Now, Swype came to my attention the past day or so, because they made it free.  That’s evidently a great way to get me to try something I am skeptical about.  Well, right away, I was impressed.  Multiple themes, a case-changing keyboard (it shows you the characters in caps when caps is on, etc), nice optional gestures, etc.  Mostly though, I liked the comparatively non-aggressive nature of the text suggestions. When an unusual word comes up, the quick type area allows you to dynamically add the word to your personal dictionary.  The personal dictionary can be edited at any time to remove accidental additions (or those times you were SURE that’s how it was spelled).  It even includes emoji in the autocorrect suggestions!  Just type “smile” and there’s a smiley.   That may seem slower than picking it, but remember you can swipe over the characters in order to kinda sketch out a little scribble that brings a smile to your keyboard, and maybe even to your face.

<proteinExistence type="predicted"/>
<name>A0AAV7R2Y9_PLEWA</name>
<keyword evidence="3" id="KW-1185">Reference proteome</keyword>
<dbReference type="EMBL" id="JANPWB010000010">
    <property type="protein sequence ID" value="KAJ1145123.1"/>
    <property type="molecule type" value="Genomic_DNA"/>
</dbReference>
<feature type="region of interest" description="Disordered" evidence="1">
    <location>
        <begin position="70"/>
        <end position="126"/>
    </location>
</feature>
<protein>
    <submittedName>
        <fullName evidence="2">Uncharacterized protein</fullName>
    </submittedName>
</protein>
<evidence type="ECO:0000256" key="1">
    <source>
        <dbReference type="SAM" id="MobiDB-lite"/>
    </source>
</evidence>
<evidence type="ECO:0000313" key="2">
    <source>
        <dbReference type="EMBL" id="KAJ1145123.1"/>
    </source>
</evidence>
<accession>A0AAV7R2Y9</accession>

On top of all that, there’s a special calculator-style numeric keyboard available under the Swype key, if you want to enter numbers more comfortably.

There’s lots going for this keyboard.  Totally worth grabbing for free right now, if the deal is still on, and if not, it still might be a worthwhile investment if it has gone back to its regular 99 cent price.

Pebbled

When the Apple Watch was released, I was highly intrigued. I’m an on-again off-again watch wearer. I tend to lean to analog watches, though, something about the “liquid” display of time is very interesting to me. My last watch was a cool analog Timex chronograph. It had the capability to work as a stopwatch but the display was a little difficult to read.  So, I do like me some extra functionality.